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I've tried to solve it in the following way:

First let's solve $x^2+x\equiv 0\ (\mod10)$. Solutions are $-1, 0, 4, 5$.

So $-1$ and $0$ are obviously solutions of $x^2 + x \equiv 0\ (\mod 10^5)$. Now let's solve this for $4$ and $5$:

Let $x = 10k + 4$, then put this $x$ into $x^2 + x \equiv 0\ (\mod 100)$. So after a few operation we get $k=-2\ (\mod 10)$. Now let $l = 10k + 2$ and $x = 10\cdot (10k + 2) + 4$. Now we can solve our equation by modulo $1000$. Then we keep doing similar steps until modulo $10^5$ solution is found.

The problem is we need to operate really big numbers. And we need to do it twice (for both roots $4$ and $5$). Is there any less complicated solution?

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    $\begingroup$ $10^5$ is not that big. The less complicated solution would be to use the chinese remainder theorem (which you mention, but never use) to find a number that gives remainder 0 modulo $2^5$ and -1 modulo $5^5$, or vice versa. Come to think of it, this is actually more complicated. $\endgroup$ – Ivan Neretin Oct 12 '15 at 18:50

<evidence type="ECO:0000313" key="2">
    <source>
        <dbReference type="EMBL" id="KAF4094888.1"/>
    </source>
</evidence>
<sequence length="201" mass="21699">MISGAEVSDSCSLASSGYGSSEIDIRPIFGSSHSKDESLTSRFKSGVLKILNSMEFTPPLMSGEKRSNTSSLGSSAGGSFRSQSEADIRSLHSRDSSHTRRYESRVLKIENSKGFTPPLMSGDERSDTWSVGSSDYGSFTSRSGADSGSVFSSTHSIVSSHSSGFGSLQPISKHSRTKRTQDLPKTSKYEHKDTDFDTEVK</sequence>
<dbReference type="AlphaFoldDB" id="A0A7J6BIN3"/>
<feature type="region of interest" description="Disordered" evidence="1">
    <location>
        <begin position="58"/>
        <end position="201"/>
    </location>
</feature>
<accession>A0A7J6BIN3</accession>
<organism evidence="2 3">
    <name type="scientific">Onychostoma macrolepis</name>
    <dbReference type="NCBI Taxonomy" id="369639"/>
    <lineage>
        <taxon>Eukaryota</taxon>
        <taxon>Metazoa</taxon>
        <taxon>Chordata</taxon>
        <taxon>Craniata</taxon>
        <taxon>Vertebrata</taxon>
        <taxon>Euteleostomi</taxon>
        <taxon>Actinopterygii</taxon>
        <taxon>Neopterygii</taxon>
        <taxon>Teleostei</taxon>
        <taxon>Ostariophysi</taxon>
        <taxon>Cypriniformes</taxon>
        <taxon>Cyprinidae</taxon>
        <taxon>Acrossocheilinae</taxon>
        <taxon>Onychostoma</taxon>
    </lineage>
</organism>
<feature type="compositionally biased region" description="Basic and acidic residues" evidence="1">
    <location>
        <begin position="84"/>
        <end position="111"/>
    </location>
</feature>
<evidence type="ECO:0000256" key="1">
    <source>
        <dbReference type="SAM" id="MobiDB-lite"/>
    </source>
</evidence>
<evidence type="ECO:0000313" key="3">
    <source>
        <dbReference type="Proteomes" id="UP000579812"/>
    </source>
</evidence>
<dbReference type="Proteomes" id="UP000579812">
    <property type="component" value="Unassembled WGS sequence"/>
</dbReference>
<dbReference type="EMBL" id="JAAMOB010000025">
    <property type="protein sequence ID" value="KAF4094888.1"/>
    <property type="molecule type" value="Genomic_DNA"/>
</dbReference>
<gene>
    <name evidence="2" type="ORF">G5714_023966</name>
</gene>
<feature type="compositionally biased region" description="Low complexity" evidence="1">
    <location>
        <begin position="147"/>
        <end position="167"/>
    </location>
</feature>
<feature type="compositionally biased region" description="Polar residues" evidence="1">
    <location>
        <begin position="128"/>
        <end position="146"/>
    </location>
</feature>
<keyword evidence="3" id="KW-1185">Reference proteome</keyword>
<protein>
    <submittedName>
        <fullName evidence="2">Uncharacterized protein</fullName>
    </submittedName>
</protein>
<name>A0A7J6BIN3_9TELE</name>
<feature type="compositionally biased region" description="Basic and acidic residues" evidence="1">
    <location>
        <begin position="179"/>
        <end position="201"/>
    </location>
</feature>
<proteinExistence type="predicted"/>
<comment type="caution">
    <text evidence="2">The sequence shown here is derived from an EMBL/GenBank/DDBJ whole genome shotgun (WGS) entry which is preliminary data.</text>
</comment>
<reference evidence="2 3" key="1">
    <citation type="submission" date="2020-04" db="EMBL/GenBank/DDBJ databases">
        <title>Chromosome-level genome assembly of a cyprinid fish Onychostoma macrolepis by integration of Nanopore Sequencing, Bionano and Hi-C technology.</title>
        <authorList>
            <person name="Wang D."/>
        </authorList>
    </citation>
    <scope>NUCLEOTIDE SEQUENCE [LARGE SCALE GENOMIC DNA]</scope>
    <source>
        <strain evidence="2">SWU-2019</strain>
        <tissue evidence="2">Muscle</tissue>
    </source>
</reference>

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$10 = 2 \times 5$, so you should really do this mod $2^5$ and mod $5^5$ and use CRT. Since $x^2 + x = x (x + 1)$ and $\gcd(x,x+1) = 1$, $x^2+x \equiv 0 \mod p^n$ (where $p$ is prime) iff either $x \equiv 0 \mod p^n$ or $x \equiv -1 \mod p^n$.

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To expand just a bit on Robert’s answer, in addition to $0$ and $99999$, which are already congruent to $0$ and $-1$ modulo $10^5$, you should be able to find $n$ that’s $\equiv0\pmod{32}$ and $\equiv-1\pmod{3125}$ and $m$ that’s $\equiv-1\pmod{32}$ and $\equiv0\pmod{3125}$.

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$x^2 + x = x (x+1)$ At most one of $x$ or $x+1$ is divisible by 2, and likewise by 5. So either one of them is divisible by $10^5$ or one is divisible by $5^5$ and the other by $2^5$.

To find solutions, consider odd multiples of $5^5 = 3125$, add or subtract 1, and see how what the largest power of 2 is that divides the result.

A bit of checking shows that $3\times 5^5 = 9375$, and $9376 = 32\times293$, so $x = 9375$ is a third solution.

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